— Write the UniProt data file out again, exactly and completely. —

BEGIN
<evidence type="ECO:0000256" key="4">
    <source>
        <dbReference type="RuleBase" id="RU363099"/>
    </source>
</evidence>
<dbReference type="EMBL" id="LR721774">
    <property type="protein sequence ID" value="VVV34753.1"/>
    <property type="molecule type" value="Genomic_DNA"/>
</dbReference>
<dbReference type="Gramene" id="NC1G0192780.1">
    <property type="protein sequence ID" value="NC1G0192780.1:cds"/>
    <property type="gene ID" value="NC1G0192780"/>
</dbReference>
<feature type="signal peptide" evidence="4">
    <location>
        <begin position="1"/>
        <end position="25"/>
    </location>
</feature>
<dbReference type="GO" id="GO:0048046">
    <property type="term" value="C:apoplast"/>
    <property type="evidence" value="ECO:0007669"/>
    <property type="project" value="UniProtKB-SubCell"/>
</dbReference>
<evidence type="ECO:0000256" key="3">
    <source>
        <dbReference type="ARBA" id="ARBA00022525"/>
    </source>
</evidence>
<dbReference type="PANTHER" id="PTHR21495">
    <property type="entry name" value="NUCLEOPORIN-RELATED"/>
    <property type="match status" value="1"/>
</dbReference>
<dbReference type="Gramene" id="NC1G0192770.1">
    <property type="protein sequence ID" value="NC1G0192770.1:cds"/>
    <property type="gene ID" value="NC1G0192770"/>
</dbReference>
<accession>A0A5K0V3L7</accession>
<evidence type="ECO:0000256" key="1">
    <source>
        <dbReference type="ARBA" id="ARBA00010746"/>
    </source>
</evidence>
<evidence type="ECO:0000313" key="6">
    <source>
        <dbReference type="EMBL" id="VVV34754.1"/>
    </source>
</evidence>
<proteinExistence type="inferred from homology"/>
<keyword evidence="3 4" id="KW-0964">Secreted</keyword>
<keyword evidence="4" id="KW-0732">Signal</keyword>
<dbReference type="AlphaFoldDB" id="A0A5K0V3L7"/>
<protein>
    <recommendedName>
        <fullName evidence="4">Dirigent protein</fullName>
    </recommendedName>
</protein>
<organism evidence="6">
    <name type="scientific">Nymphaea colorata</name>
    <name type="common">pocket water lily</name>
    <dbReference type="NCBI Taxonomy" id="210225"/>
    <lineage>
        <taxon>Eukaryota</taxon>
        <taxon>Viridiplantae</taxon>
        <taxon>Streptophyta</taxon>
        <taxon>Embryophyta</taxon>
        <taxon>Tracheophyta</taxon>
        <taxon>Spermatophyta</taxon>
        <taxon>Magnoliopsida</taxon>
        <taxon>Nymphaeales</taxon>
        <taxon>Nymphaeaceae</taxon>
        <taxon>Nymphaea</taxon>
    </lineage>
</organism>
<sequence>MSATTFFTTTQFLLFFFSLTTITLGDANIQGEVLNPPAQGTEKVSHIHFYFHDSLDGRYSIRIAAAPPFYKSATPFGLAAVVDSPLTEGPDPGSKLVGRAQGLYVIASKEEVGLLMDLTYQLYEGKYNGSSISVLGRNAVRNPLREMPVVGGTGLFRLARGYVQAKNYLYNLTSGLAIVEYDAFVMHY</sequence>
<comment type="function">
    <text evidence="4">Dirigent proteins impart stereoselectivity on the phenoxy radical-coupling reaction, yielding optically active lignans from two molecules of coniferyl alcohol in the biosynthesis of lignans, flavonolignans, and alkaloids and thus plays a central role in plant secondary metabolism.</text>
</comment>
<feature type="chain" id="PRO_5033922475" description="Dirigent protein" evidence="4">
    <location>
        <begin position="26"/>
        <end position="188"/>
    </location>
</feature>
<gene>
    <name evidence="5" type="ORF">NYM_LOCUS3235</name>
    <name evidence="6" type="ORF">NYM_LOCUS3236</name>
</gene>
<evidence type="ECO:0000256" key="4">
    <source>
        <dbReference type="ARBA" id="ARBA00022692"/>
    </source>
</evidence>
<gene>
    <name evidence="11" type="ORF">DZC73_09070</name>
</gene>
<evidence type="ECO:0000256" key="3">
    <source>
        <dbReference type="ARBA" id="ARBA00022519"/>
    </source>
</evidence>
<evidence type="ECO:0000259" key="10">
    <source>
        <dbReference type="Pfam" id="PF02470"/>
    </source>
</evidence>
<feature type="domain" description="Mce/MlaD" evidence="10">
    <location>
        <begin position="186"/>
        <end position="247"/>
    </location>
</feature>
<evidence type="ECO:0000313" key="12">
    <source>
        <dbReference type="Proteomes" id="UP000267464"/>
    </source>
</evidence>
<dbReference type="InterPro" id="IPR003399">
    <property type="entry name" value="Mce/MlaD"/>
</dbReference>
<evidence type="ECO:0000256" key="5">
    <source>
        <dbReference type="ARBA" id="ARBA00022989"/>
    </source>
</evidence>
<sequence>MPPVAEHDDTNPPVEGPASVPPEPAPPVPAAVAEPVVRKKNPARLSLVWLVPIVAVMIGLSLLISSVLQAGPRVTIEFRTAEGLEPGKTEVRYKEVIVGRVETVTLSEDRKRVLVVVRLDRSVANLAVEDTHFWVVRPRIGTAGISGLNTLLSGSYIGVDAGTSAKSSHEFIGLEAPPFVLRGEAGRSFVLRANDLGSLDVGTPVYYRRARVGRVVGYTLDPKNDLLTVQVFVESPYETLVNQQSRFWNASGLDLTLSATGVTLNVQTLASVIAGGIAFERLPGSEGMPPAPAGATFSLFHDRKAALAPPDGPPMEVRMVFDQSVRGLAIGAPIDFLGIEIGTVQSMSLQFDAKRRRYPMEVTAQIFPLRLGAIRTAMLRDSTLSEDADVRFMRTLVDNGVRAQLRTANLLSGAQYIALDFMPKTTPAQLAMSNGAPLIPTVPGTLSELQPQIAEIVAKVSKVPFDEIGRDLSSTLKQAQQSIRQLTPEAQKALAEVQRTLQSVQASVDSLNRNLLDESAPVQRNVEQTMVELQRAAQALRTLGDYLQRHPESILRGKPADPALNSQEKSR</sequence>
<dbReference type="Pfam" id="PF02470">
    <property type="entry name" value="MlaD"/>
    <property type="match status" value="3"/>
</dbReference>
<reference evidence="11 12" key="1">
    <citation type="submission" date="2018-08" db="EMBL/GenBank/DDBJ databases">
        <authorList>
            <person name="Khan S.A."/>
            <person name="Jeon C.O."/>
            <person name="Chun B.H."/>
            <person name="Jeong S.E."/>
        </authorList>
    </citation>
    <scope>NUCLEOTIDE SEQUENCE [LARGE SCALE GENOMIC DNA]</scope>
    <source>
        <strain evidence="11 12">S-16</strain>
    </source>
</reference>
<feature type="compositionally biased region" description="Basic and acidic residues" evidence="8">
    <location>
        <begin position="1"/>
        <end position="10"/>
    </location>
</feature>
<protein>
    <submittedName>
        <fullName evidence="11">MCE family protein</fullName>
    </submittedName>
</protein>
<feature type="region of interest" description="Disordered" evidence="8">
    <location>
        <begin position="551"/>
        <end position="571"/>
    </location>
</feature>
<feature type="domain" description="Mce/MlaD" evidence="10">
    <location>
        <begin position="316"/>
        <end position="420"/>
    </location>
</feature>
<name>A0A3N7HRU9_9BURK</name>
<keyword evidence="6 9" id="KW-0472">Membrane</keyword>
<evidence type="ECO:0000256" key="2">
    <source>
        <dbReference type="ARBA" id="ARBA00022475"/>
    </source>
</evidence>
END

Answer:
<evidence type="ECO:0000256" key="4">
    <source>
        <dbReference type="RuleBase" id="RU363099"/>
    </source>
</evidence>
<dbReference type="EMBL" id="LR721774">
    <property type="protein sequence ID" value="VVV34753.1"/>
    <property type="molecule type" value="Genomic_DNA"/>
</dbReference>
<dbReference type="Gramene" id="NC1G0192780.1">
    <property type="protein sequence ID" value="NC1G0192780.1:cds"/>
    <property type="gene ID" value="NC1G0192780"/>
</dbReference>
<feature type="signal peptide" evidence="4">
    <location>
        <begin position="1"/>
        <end position="25"/>
    </location>
</feature>
<dbReference type="GO" id="GO:0048046">
    <property type="term" value="C:apoplast"/>
    <property type="evidence" value="ECO:0007669"/>
    <property type="project" value="UniProtKB-SubCell"/>
</dbReference>
<evidence type="ECO:0000256" key="3">
    <source>
        <dbReference type="ARBA" id="ARBA00022525"/>
    </source>
</evidence>
<dbReference type="PANTHER" id="PTHR21495">
    <property type="entry name" value="NUCLEOPORIN-RELATED"/>
    <property type="match status" value="1"/>
</dbReference>
<dbReference type="Gramene" id="NC1G0192770.1">
    <property type="protein sequence ID" value="NC1G0192770.1:cds"/>
    <property type="gene ID" value="NC1G0192770"/>
</dbReference>
<accession>A0A5K0V3L7</accession>
<evidence type="ECO:0000256" key="1">
    <source>
        <dbReference type="ARBA" id="ARBA00010746"/>
    </source>
</evidence>
<evidence type="ECO:0000313" key="6">
    <source>
        <dbReference type="EMBL" id="VVV34754.1"/>
    </source>
</evidence>
<proteinExistence type="inferred from homology"/>
<keyword evidence="3 4" id="KW-0964">Secreted</keyword>
<keyword evidence="4" id="KW-0732">Signal</keyword>
<dbReference type="AlphaFoldDB" id="A0A5K0V3L7"/>
<protein>
    <recommendedName>
        <fullName evidence="4">Dirigent protein</fullName>
    </recommendedName>
</protein>
<organism evidence="6">
    <name type="scientific">Nymphaea colorata</name>
    <name type="common">pocket water lily</name>
    <dbReference type="NCBI Taxonomy" id="210225"/>
    <lineage>
        <taxon>Eukaryota</taxon>
        <taxon>Viridiplantae</taxon>
        <taxon>Streptophyta</taxon>
        <taxon>Embryophyta</taxon>
        <taxon>Tracheophyta</taxon>
        <taxon>Spermatophyta</taxon>
        <taxon>Magnoliopsida</taxon>
        <taxon>Nymphaeales</taxon>
        <taxon>Nymphaeaceae</taxon>
        <taxon>Nymphaea</taxon>
    </lineage>
</organism>
<sequence>MSATTFFTTTQFLLFFFSLTTITLGDANIQGEVLNPPAQGTEKVSHIHFYFHDSLDGRYSIRIAAAPPFYKSATPFGLAAVVDSPLTEGPDPGSKLVGRAQGLYVIASKEEVGLLMDLTYQLYEGKYNGSSISVLGRNAVRNPLREMPVVGGTGLFRLARGYVQAKNYLYNLTSGLAIVEYDAFVMHY</sequence>
<comment type="function">
    <text evidence="4">Dirigent proteins impart stereoselectivity on the phenoxy radical-coupling reaction, yielding optically active lignans from two molecules of coniferyl alcohol in the biosynthesis of lignans, flavonolignans, and alkaloids and thus plays a central role in plant secondary metabolism.</text>
</comment>
<feature type="chain" id="PRO_5033922475" description="Dirigent protein" evidence="4">
    <location>
        <begin position="26"/>
        <end position="188"/>
    </location>
</feature>
<gene>
    <name evidence="5" type="ORF">NYM_LOCUS3235</name>
    <name evidence="6" type="ORF">NYM_LOCUS3236</name>
</gene>
<evidence type="ECO:0000256" key="4">
    <source>
        <dbReference type="ARBA" id="ARBA00022692"/>
    </source>
</evidence>
<gene>
    <name evidence="11" type="ORF">DZC73_09070</name>
</gene>
<evidence type="ECO:0000256" key="3">
    <source>
        <dbReference type="ARBA" id="ARBA00022519"/>
    </source>
</evidence>
<evidence type="ECO:0000259" key="10">
    <source>
        <dbReference type="Pfam" id="PF02470"/>
    </source>
</evidence>
<feature type="domain" description="Mce/MlaD" evidence="10">
    <location>
        <begin position="186"/>
        <end position="247"/>
    </location>
</feature>
<evidence type="ECO:0000313" key="12">
    <source>
        <dbReference type="Proteomes" id="UP000267464"/>
    </source>
</evidence>
<dbReference type="InterPro" id="IPR003399">
    <property type="entry name" value="Mce/MlaD"/>
</dbReference>
<evidence type="ECO:0000256" key="5">
    <source>
        <dbReference type="ARBA" id="ARBA00022989"/>
    </source>
</evidence>
<sequence>MPPVAEHDDTNPPVEGPASVPPEPAPPVPAAVAEPVVRKKNPARLSLVWLVPIVAVMIGLSLLISSVLQAGPRVTIEFRTAEGLEPGKTEVRYKEVIVGRVETVTLSEDRKRVLVVVRLDRSVANLAVEDTHFWVVRPRIGTAGISGLNTLLSGSYIGVDAGTSAKSSHEFIGLEAPPFVLRGEAGRSFVLRANDLGSLDVGTPVYYRRARVGRVVGYTLDPKNDLLTVQVFVESPYETLVNQQSRFWNASGLDLTLSATGVTLNVQTLASVIAGGIAFERLPGSEGMPPAPAGATFSLFHDRKAALAPPDGPPMEVRMVFDQSVRGLAIGAPIDFLGIEIGTVQSMSLQFDAKRRRYPMEVTAQIFPLRLGAIRTAMLRDSTLSEDADVRFMRTLVDNGVRAQLRTANLLSGAQYIALDFMPKTTPAQLAMSNGAPLIPTVPGTLSELQPQIAEIVAKVSKVPFDEIGRDLSSTLKQAQQSIRQLTPEAQKALAEVQRTLQSVQASVDSLNRNLLDESAPVQRNVEQTMVELQRAAQALRTLGDYLQRHPESILRGKPADPALNSQEKSR</sequence>
<dbReference type="Pfam" id="PF02470">
    <property type="entry name" value="MlaD"/>
    <property type="match status" value="3"/>
</dbReference>
<reference evidence="11 12" key="1">
    <citation type="submission" date="2018-08" db="EMBL/GenBank/DDBJ databases">
        <authorList>
            <person name="Khan S.A."/>
            <person name="Jeon C.O."/>
            <person name="Chun B.H."/>
            <person name="Jeong S.E."/>
        </authorList>
    </citation>
    <scope>NUCLEOTIDE SEQUENCE [LARGE SCALE GENOMIC DNA]</scope>
    <source>
        <strain evidence="11 12">S-16</strain>
    </source>
</reference>
<feature type="compositionally biased region" description="Basic and acidic residues" evidence="8">
    <location>
        <begin position="1"/>
        <end position="10"/>
    </location>
</feature>
<protein>
    <submittedName>
        <fullName evidence="11">MCE family protein</fullName>
    </submittedName>
</protein>
<feature type="region of interest" description="Disordered" evidence="8">
    <location>
        <begin position="551"/>
        <end position="571"/>
    </location>
</feature>
<feature type="domain" description="Mce/MlaD" evidence="10">
    <location>
        <begin position="316"/>
        <end position="420"/>
    </location>
</feature>
<name>A0A3N7HRU9_9BURK</name>
<keyword evidence="6 9" id="KW-0472">Membrane</keyword>
<evidence type="ECO:0000256" key="2">
    <source>
        <dbReference type="ARBA" id="ARBA00022475"/>
    </source>
</evidence>